Raven-3 Or sacrifice me on his altar, or at the very least give me bird lice.  Little girl nooooo don't goooooooooooo!  Your mom'll be combing that shit out for months.

Oh, and that burning thing there in the foreground?  It's a torch.  Made of a roll of toilet paper.  That's been soaked in biodiesel.  Happy flaming Beltane!

The costumes are generally fantastic, really inspired, and represent I don't know how many hours of effort.  (Unless you're me, whose creative zenith thus far has been a gray sweatsuit for Charlie supplemented by a long felt tail: "You're a mouse.  Or a rat. Or possibly a lemur.  Let's hang you from this branch and see."  This year I stuffed Ben into a too-small Elmo shirt and declared that my work here was done.  Elmo is too a species, pained-looking man whose kid just went apeshit.  I believe you when you say you don't have a TV; all I'm observing is that your toddler loves Elmo, too.  So stop glaring and blessed be.)

Lobster Anyway, there are lobsters and centipedes, hummingbirds and jellyfish, trout and birch trees and sunflowers.  There are guys dressed as Hobbits and forest gnomes, not so far from their usual look.  There are pregnant women in tie-dyed Spandex with their bellies exposed, giant and gleaming, blue-veined white in the sun.  There are babies dressed as larvae and one boy dressed as Pikachu.  

Geese There are two or three dozen white geese held aloft on poles, my favorites.  I squeal to see them every year.  They are carried nearly ten feet high, and appear, to my delight, at every parade this town ever has.  (Ours is a big puppet area. By which I mean both that we have a lot of them, and they are huge. And certainly not at all creepy. Nope!)

Cows There are marching cows of virtue: Wisdom.  Justice. Compassion. ...Vocational Training.  You know, the traditional virtues.  (Funding for the Arts cow wanted me to tell you that Alternative Energy cow headed back to his car for a minute.  No, wait, shit, I mean his bike.  His recumbent bike, if you really must know, made entirely from free-trade organic...bicycle parts...and why are we even discussing this, anyway? What have you got against Peace, Tolerance, and Adult Literacy?  What are you so afraid of?)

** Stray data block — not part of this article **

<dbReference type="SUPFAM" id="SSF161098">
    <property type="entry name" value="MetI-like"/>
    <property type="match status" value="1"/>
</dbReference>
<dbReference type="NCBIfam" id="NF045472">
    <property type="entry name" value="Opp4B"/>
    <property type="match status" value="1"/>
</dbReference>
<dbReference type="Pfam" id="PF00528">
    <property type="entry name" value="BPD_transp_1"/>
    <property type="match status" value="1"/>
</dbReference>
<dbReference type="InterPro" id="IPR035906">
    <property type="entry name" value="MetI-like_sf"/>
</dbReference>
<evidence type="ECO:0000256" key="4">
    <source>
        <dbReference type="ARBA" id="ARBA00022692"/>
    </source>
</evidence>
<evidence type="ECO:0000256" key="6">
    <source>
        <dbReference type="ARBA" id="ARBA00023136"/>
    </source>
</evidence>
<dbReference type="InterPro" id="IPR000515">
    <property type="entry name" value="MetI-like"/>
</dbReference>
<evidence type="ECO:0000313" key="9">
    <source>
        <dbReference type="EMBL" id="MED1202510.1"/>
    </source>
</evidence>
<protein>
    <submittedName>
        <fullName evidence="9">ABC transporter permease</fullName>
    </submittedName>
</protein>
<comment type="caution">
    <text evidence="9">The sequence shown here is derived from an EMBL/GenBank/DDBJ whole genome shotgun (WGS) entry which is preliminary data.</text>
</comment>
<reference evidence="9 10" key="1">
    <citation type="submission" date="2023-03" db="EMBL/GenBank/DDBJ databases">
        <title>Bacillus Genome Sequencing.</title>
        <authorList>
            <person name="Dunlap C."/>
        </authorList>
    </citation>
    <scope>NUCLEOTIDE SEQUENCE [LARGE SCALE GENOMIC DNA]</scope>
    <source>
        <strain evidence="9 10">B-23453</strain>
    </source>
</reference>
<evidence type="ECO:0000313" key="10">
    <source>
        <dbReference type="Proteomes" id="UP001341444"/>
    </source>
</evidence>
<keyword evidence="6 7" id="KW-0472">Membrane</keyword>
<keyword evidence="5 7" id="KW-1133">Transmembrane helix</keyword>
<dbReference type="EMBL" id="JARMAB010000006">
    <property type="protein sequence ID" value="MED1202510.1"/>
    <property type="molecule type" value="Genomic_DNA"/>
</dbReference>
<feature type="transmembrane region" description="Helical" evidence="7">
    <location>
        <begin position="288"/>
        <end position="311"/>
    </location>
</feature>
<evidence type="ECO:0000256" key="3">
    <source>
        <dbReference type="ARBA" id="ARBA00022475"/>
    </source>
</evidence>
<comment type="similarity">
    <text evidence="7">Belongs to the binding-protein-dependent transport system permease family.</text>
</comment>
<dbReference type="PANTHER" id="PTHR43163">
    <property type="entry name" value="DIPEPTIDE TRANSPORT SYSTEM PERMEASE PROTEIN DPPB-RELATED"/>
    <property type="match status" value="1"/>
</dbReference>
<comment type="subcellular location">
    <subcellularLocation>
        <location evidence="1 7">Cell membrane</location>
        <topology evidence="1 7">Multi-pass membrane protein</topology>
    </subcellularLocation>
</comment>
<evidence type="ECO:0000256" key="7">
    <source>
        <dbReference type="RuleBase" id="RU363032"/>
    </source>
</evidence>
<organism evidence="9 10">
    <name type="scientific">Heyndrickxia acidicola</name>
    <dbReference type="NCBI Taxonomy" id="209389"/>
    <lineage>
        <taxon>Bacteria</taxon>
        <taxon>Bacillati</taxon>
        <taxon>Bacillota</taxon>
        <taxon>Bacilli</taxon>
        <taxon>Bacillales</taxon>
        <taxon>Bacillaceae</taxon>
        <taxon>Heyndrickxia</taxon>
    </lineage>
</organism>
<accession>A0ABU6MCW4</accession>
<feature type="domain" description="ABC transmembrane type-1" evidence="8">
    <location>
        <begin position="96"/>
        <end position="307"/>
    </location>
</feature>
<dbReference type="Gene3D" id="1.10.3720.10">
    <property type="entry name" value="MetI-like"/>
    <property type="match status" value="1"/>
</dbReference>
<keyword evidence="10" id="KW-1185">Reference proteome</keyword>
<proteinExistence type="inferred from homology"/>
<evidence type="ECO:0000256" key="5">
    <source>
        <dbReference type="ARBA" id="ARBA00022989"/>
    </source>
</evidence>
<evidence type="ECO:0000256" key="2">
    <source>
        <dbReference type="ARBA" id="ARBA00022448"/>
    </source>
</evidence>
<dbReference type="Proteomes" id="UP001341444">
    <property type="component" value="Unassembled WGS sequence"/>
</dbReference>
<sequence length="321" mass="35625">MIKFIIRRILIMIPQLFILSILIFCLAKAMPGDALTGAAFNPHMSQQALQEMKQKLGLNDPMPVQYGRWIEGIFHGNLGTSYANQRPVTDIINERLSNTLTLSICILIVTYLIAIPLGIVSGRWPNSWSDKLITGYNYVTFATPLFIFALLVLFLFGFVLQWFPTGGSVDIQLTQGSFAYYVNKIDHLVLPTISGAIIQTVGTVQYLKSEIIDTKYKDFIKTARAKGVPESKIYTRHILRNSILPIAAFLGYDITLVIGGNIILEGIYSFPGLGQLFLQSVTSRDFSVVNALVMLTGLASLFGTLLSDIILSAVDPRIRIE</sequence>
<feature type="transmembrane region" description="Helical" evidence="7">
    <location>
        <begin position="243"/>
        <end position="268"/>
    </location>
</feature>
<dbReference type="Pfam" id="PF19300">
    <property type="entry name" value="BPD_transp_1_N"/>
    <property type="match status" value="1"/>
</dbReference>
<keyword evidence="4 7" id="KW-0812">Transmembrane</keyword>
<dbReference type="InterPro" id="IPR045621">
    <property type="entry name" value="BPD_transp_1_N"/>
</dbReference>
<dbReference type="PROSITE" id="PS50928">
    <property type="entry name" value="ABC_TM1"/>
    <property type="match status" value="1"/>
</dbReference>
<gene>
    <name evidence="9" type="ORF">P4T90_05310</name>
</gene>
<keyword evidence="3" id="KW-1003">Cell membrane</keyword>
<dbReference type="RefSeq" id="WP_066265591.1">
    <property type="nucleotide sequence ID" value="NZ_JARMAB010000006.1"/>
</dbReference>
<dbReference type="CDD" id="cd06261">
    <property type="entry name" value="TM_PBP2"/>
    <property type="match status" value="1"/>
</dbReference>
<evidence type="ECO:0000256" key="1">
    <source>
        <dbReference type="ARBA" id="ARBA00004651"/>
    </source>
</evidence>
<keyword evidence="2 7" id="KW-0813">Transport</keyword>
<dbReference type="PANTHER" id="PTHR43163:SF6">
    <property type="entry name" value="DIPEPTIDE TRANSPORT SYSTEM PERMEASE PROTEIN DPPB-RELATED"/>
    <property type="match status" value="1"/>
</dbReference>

From the fire circle in the park to the leisurely parade down the hill, the whole thing culminates on the state house lawn downtown.  There are musicians.  A maypole.  A flutter of dancers in white.  Charlie and Ben tangled on the grass, half-wrestling and half-napping.

I love this day.  I love this town.  Days later, I'm still smiling, even though I'm also still itching from what I think were probably wood ticks.



Today volunteers from all over the country are in Washington, DC as part of RESOLVE's Advocacy Day. They're asking for a tax credit for infertility treatment costs; for Congress and the CDC to reinvigorate the National Action Plan for Infertility; and for greater awareness of the impact of infertility and the current barriers to care.  Thank you to everyone who's there, to everyone who's meeting with their legislators locally, and to RESOLVE for channeling our energy and frustration into meaningful action.